For years, I made do with an inherited set of mismatched and battered chisels that had seen better days. They were stored loosely in a tool chest, where their cutting edges were dulled through frequent contact with drawer sides. Moreover, that heavy tool chest had to be hauled out from beneath a workbench whenever I needed to access its contents.
Needless to say, those chisels were not pressed into service very often. When I needed to do some trimming, I tended to reach for a utility knife. Last year, after I upgraded my chisel collection, I resolved to devise a better way of storing them, so they’d be well protected and easily accessed.
The design criteria were straightforward:
I needed a compact storage cabinet that would enclose the chisels to protect their cutting edges while warding off dust and other workshop debris.
The tools had to be easy to remove and replace without posing a threat to my fingers.
The storage unit had to be within easy reach of my workbench.
Considering space and layout factors, I opted for a shallow cabinet that would hold the chisels in a vertical position and that would occupy a corner at the end of my workbench without intruding excessively upon the work surface.
A plastic window enables an instant inventory to ensure that no chisels have been left lying about where they could snag a wayward hand.
One design issue that I puzzled over was how to store the chisels in a vertical position. Initially, I envisaged a rack arrangement for suspending them with their handles upward. This approach did not appeal to me because I was concerned about the possibility of dropping a chisel during retrieval or replacement, which would send it plunging downward onto its sharp end.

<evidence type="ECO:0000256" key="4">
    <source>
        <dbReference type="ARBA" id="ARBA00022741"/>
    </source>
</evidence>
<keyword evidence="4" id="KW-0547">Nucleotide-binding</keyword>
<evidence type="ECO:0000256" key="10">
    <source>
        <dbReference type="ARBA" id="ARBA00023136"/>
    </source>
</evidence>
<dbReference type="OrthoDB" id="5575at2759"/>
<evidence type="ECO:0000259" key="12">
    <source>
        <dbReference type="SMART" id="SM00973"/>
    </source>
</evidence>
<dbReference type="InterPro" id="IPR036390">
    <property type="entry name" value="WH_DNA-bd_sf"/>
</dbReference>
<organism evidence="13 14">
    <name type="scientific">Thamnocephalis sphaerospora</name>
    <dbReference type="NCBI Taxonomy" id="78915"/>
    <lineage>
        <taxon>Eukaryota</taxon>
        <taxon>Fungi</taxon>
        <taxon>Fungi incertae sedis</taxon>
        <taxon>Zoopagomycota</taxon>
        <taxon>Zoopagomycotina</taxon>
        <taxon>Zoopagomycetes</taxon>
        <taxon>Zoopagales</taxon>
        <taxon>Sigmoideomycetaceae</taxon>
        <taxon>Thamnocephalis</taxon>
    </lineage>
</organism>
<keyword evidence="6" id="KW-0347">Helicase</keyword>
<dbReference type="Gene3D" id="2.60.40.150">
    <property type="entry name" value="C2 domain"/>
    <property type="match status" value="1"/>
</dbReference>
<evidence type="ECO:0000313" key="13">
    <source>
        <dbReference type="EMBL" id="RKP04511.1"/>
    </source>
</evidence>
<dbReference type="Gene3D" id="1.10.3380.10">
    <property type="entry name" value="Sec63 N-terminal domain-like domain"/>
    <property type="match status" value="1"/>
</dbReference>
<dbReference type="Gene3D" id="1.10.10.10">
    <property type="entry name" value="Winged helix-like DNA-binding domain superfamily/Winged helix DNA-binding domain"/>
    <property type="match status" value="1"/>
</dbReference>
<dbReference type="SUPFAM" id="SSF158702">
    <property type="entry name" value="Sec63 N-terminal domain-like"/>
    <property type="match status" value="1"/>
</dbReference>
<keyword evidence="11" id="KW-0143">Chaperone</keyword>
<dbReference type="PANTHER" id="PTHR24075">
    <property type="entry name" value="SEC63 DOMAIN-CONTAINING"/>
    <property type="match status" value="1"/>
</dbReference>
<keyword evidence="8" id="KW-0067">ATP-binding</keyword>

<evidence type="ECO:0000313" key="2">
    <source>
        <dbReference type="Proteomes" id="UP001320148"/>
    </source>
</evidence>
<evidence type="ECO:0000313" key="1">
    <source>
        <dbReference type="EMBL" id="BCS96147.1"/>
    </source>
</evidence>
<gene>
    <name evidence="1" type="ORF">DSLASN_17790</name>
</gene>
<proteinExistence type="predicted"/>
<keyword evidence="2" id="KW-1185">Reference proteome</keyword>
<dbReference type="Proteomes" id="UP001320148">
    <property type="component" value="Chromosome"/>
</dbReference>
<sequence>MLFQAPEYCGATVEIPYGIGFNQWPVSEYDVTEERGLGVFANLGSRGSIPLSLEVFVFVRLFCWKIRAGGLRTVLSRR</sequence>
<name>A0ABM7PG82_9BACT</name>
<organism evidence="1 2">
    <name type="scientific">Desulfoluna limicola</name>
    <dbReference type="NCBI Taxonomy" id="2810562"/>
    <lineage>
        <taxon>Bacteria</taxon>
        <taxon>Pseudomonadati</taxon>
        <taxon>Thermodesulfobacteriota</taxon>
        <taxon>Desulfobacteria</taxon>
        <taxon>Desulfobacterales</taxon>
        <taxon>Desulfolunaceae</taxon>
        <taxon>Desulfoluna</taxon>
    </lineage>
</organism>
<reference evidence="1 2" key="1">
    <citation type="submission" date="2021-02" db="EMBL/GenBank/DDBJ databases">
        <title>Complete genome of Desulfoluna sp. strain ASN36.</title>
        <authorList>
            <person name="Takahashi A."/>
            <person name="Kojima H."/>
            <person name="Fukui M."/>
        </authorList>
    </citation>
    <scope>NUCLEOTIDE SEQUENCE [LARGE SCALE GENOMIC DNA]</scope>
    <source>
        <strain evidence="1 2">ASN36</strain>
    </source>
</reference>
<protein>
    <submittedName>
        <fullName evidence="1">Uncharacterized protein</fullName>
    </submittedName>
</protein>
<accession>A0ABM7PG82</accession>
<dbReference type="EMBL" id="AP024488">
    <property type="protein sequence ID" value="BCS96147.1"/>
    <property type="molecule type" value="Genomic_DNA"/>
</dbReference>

One day while examining the chisel display in my local Lee Valley showroom, I came upon the solution: instead of suspending the chisels with their handles up, why not just park their butts in a row of blind holes in the cabinet base? One-third of the way up the cabinet, add a crossbar with semi-circular notches to align the chisels vertically so they stay clear of each other. Two-thirds of the way up, add another crossbar fitted with a row of rare-earth magnets to secure each chisel in its proper position.
Each chisel is held securely in place by three elements: a blind hole in the base, a semi-circular notch that engages the ferrule and a rare-earth magnet that holds the blade in its correct position. The spacing between blades makes it easy to grasp any chisel without risking a cut finger.
The cabinet that now houses my chisel collection features an oak frame, a white hardboard back panel and a downward-opening front with a Plexiglas window. The unit keeps my tools within arm’s reach, permits me to retrieve any chisel without exposing my fingers to sharp edges and promotes frequent use of the implements. With the proper tools at hand, I no longer need to be a jackknife carpenter.
The front opens downward, hinging on a pair of screws that are driven in from the sides. It need not be fully open to allow ready access to the cabinet’s contents. A magnetic catch holds the front securely in place when closed.